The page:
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Q&A airtight wood stove - Excessive condensation

Post in 'Questions and Answers' started by QandA, Dec 15, 2007.

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  1. QandA

    QandA New Member Staff Member

    Joined:
    Nov 27, 2012
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    Question:

    We have an airtight woodstove vented to an outside cinderblock & terracota lined chimney. There is an air damper on the front of the stove (it vents from the back) & we have a stove pipe damper installed. We have experience excessive condensation running down the chimney & back inside the house through the chimney ash cleanout. The cleanout is located inside the house approximately 18 inches below the terracota thimble the vent pipe feeds out. The stove, cleanout & vent thimble is located in the basement. The basement is a walkout basement in the back and subterranean in front. The stove, vent & cleanout is located approximately 2 feet below ground level. We have spoken with several people & received conflicting stories. A professional chimney sweep said possible chimney flue cracks. A stove dealer said UL states no pipe damper, only use the one on the front of the stove. Where can I find specific info on the web about proper installation specifications for an airtight woodstove? I need this info ASAP & do not want to wait for mail time. Thanks for any help.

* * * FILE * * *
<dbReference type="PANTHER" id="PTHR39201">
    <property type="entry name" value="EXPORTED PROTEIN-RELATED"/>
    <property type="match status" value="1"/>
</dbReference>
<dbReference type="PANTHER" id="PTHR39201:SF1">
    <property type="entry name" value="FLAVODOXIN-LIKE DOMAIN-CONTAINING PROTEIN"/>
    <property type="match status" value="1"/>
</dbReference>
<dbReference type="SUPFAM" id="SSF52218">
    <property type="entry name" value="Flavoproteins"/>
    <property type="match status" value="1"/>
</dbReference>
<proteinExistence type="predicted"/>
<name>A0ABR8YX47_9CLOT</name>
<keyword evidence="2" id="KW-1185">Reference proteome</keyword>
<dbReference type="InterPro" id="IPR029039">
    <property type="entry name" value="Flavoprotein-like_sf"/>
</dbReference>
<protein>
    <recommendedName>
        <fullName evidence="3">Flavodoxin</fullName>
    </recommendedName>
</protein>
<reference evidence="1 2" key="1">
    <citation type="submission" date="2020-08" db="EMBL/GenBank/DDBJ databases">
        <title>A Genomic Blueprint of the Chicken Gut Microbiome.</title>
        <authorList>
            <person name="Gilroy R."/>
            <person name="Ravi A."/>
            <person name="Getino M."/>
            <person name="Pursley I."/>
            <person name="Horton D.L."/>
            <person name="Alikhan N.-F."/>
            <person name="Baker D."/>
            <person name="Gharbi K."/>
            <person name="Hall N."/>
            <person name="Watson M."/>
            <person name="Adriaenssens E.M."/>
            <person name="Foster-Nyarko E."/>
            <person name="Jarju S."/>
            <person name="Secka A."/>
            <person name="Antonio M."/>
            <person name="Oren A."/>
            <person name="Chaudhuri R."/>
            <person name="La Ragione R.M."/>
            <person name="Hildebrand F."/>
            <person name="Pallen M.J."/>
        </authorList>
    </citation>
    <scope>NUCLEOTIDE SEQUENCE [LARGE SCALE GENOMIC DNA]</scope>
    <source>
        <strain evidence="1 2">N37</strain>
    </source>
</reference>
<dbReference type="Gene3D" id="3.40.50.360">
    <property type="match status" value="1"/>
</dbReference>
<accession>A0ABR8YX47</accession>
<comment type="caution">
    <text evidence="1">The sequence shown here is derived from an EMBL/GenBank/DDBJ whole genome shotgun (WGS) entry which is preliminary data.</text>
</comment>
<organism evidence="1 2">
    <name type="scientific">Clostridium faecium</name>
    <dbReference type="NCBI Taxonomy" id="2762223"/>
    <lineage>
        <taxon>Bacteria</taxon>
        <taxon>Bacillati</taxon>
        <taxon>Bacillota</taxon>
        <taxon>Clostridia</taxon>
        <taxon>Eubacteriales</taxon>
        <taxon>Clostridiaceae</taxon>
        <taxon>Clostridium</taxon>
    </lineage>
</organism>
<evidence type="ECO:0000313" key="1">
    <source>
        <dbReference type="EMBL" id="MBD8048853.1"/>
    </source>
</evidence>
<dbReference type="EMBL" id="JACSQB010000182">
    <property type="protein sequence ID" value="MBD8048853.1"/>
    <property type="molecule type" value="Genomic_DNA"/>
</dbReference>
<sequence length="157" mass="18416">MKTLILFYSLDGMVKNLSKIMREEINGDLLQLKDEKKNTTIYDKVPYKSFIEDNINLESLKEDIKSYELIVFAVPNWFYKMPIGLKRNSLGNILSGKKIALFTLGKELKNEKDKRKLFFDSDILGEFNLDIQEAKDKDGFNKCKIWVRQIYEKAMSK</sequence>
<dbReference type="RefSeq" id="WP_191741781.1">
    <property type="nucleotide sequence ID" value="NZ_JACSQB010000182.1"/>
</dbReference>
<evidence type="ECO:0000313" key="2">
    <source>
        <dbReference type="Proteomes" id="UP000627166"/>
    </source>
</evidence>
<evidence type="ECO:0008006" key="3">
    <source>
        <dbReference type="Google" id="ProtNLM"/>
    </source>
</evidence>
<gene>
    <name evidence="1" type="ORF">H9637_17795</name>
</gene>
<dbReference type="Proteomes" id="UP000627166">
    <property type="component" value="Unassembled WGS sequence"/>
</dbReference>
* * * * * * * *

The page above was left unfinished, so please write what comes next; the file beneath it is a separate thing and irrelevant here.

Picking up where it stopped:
Answer:

    The problem probably relates to the age of the stove and the way it is being used. Older airtights were creosote hogs...they had little or no mechanism for burning clean. In addition, the stovepipe damper is allowing you to choke off the fire excessively - causing your stove and chimney to turn into a distillery.

    Hints:
    1. Get a newer, high efficiency stove
    2. Burn the stove with less wood and more air - keep a good flame on the fire (do not smolder it)
    3. Make certain your wood is dry and seasoned
    4. Stop the use of the stovepipe damper.
    5. Line the chimney with a smaller diameter stainless pipe (to match stove.)

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